Six Important Trends in Post-Discharge Care
1. Consumer health devices and mobile and telehealth initiatives. These innovative methods are extending visibility into the community, in an effort to improve care and avoid costly readmissions. New mobile health monitoring is becoming a critical tool for avoiding adverse events, shortening duration of stays, and reducing hospital readmissions. Studies have shown that patients empowered by self-tracking make healthier choices while engaging more with their health care team. These technologies will continue to improve and to bring about market-based reforms.
2. Social Media. A boon in that it reinforces, reminds, and therefore can improve adherence to treatment. A curse in that advice from non-qualified individuals is proliferating and often is indistinguishable from the real McCoy.
3. New technologies and access to information will empower decision-making for patients. The healthcare industry continues to transition from a business-to-business to a business-to-customer model. With this, patients are encouraged to be more active participants in their health care. Patients will increasingly engage with their healthcare providers as they do in other areas of their lives such as retail shopping and banking. As such, patient feedback, satisfaction, and providers’ records on outcomes will play an increasingly prominent role in provider selection.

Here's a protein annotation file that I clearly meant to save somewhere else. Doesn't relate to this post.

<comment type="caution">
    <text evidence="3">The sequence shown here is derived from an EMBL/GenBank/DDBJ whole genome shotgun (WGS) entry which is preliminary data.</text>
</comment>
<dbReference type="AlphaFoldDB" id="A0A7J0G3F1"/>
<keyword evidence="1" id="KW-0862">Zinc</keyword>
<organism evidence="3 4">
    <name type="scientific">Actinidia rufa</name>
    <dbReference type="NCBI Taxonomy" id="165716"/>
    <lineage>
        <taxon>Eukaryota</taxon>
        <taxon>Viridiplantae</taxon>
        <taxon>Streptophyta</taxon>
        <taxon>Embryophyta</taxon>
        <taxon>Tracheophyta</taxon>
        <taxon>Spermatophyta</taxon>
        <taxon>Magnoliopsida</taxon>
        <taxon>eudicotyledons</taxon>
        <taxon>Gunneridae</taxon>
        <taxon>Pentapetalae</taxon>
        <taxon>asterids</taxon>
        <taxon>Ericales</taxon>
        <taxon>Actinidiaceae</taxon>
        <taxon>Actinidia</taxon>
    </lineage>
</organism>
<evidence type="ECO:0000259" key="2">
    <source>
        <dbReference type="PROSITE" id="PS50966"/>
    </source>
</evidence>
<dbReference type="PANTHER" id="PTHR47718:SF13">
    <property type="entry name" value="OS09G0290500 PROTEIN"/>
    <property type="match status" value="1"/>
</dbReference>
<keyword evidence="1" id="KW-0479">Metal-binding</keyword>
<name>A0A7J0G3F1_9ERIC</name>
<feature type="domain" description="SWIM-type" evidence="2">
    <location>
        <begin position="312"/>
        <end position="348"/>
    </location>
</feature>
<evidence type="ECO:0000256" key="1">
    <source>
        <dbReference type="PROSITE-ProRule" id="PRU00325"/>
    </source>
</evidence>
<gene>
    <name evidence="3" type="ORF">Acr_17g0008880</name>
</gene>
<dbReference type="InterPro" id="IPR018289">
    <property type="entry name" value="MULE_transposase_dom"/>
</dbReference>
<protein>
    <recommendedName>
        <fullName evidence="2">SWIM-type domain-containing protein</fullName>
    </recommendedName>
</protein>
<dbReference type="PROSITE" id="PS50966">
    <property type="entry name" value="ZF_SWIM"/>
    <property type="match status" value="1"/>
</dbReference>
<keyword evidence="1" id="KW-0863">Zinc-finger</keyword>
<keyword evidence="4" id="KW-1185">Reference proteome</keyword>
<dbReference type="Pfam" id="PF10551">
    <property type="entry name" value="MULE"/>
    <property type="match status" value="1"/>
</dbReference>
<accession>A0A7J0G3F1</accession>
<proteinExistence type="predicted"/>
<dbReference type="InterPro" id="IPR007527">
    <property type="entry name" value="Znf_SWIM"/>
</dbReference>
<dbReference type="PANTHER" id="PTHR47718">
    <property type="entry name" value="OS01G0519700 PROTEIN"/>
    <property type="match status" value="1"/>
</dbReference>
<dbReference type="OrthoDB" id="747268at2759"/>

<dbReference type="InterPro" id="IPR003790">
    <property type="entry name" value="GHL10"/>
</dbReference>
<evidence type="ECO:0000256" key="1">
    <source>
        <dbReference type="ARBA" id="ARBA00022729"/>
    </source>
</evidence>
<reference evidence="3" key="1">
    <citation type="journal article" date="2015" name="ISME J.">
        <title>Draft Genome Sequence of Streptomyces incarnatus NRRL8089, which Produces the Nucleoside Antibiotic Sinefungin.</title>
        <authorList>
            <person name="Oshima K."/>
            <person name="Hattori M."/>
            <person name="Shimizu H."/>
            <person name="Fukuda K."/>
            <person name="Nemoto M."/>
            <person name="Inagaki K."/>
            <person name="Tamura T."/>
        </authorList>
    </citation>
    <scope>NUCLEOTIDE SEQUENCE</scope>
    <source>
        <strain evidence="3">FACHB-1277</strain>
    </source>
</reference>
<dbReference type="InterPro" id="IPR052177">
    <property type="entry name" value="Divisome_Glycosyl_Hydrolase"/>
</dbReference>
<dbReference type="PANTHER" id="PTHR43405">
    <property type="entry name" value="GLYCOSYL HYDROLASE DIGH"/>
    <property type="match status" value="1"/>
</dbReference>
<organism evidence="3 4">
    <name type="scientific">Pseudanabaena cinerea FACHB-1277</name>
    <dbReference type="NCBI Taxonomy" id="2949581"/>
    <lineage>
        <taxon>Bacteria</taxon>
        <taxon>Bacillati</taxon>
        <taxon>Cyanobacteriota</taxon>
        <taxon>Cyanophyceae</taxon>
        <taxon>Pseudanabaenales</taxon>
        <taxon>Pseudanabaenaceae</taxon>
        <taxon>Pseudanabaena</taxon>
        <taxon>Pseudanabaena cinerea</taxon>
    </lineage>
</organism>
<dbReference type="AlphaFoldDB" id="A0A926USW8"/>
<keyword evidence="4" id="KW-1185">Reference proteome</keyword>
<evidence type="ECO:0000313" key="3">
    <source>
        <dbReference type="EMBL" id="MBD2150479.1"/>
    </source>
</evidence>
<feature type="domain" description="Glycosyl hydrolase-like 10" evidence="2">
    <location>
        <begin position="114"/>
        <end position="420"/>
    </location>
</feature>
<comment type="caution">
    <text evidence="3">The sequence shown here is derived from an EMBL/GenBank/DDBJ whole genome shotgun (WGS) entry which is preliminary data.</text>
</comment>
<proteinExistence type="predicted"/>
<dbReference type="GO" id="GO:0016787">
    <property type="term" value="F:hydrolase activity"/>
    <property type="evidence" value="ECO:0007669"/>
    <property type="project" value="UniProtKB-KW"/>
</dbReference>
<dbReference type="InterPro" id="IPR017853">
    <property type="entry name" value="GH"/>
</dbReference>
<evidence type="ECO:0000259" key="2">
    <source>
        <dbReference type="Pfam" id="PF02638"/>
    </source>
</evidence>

4. Providers will increasingly draw on patient population analysis and risk stratification. Healthcare providers increasingly understand the value of statistical analysis to understand trends and cause-and-effect relationships and to improve their patient population’s outcomes. With increased access to data and improved predictive methods, providers are more and more able to identify high-risk patients who offer the most actionable opportunities for clinical improvement, and thus more targeted outreach initiatives.
5. Reimbursement practices to providers will increasingly emphasize value. New regulatory emphasis on accountable care and integrated care models will focus attention on quality and outcomes more than the traditional fee-for-service model did.
6. Use of hospital readmission as an indicator of quality care. CMS’s “incentive” system, in which penalties play such a prominent role, has led to an extraordinary expansion of research on readmissions. Moreover, the amount of resources already invested in this system makes it unlikely that we’ll see a change in the near future, despite some eloquent calls for such change. It’s also worth noting that in segments of the health care industry such as home care, outcomes such as mortality, functional status, and quality of life may be more appropriate indicators of quality care than readmission is.